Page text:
THE Easter weekend traditionally kick-starts the season for most outdoor attractions, none more so than for the Severn Valley Railway, which has grown to become one of the UK’s best loved heritage railways. But it wasn’t always like that.

For when the newly formed Severn Valley Railway Society set up in the summer of 1965, many in the business were not very chuffed. Initially the SVRS wanted to lease a six mile stretch of track between Bridgnorth and Hampton Loade, which had been closed a few years earlier, from British Rail to run its hoped for collection of steam locomotives. BR said this idea was a non-starter, but the new society could buy it for £45,000. Or just over £800,000 in today’s money.

However, this wasn’t the only cloud on the horizon for Worcestershire railway enthusiasts when they met in Kidderminster Town Hall in early August '65. For as well as a formidable fund raising effort, they also faced the opposition of a large number of people whom they might have assumed were friends.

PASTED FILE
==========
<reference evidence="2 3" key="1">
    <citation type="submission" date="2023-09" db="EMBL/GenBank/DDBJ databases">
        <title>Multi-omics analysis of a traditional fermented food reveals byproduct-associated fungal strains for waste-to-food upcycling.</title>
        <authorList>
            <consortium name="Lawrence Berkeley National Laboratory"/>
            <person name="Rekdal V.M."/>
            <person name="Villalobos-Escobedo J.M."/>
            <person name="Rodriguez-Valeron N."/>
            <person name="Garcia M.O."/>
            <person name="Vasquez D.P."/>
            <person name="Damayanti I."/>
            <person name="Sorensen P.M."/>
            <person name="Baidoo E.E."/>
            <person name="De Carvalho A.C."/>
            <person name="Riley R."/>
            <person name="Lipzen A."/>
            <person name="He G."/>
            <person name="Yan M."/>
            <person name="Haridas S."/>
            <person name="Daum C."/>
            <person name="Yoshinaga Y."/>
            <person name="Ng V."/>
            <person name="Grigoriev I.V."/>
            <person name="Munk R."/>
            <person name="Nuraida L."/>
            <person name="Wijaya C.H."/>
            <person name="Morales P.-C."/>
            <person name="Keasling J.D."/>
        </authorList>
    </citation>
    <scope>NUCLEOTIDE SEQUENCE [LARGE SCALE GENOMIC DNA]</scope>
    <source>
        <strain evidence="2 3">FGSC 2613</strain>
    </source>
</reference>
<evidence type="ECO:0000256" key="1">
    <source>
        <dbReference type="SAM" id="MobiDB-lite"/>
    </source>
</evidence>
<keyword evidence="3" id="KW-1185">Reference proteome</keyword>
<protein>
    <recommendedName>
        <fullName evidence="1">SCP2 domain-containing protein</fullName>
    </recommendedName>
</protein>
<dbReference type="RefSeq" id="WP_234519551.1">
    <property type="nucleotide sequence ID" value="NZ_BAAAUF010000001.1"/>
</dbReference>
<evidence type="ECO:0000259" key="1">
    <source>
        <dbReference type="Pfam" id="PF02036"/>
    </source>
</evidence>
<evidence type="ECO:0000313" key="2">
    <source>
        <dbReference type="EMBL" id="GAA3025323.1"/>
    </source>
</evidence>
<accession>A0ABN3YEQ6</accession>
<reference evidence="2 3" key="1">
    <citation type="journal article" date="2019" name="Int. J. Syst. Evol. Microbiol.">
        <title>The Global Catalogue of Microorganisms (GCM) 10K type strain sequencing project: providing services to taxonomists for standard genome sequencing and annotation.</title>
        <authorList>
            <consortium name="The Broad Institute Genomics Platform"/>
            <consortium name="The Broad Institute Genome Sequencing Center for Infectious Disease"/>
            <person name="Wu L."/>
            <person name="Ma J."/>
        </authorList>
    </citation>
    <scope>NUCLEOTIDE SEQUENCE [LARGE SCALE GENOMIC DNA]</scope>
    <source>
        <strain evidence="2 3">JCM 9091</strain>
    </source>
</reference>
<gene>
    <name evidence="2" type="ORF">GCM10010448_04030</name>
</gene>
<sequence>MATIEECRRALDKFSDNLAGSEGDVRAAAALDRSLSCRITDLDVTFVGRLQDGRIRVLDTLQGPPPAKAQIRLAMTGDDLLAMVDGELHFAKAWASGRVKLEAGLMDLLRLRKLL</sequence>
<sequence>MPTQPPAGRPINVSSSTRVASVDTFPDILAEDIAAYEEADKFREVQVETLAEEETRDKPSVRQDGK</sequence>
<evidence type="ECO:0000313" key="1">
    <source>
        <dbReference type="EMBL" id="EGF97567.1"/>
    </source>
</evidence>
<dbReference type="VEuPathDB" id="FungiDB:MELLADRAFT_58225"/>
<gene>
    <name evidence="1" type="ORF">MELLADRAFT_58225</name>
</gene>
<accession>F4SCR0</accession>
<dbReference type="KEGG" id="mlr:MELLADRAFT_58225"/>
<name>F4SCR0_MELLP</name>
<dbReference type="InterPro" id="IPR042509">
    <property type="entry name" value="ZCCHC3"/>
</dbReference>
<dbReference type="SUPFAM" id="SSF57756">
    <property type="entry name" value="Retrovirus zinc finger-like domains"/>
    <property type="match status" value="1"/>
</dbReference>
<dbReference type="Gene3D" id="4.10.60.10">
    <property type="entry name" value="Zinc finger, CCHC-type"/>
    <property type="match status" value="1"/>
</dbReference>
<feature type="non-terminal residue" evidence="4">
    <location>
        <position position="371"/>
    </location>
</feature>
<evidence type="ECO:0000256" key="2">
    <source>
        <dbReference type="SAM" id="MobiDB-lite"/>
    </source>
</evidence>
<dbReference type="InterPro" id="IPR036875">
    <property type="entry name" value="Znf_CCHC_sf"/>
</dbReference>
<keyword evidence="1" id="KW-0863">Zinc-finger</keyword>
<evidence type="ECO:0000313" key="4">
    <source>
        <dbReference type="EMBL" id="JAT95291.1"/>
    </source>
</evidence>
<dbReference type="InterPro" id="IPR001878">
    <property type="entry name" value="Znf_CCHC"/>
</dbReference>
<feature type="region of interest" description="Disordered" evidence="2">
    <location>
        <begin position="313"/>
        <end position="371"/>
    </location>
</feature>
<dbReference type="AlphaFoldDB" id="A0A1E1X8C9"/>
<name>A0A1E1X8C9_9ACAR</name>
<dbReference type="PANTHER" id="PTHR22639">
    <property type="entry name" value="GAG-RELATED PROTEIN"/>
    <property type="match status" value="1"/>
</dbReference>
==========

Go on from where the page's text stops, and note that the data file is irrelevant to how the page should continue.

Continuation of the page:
Because the meeting was told that “representatives of numerous other railway preservation societies opposed the scheme”. Typical was the reaction of R Bell, secretary of the Princess Elizabeth Locomotive Society of Ashchurch, near Tewkesbury, who said: “ There is already a shortage of labour and finance and we deplore the setting up of rival schemes. If we set up schemes here, there and everywhere no one is going to succeed and we shall all be discredited with British Rail.”

While Ken Vincent, general secretary of the Association of Railway Preservation Societies, who spoke for 18 member societies, said that all schemes must have a sound source of money from the start otherwise they could “fizzle out leading to some embarrassment”. At that stage SRS only had a £50 cheque in its coffers, although there were “promises of substantial donations from various sources” according to chairman AP Tuite.

Local railway historian Stanford Jacobs added: ”I cannot see a gleam of sunshine (for the scheme)”, which he considered was blighted by not being in a tourist area. Although he wished it well.

Fortunately all the gainsayers were proved wrong and in May, 1970 the Severn Valley Railway ran its first passenger service from Bridgnorth to Hampton Loade, with the ultimate aim being the extension of the service to Kidderminster. This was achieved in July 1984 with the opening of Kidderminster Town Station, a superb GWR late Victorian style terminus.

This was followed on March 14, 1988 when the Lord Mayor of London presented the ultimate rail award, the Association of Railway Societies Railway Heritage Award in acknowledgement of this unique station. From then on it was full steam ahead.

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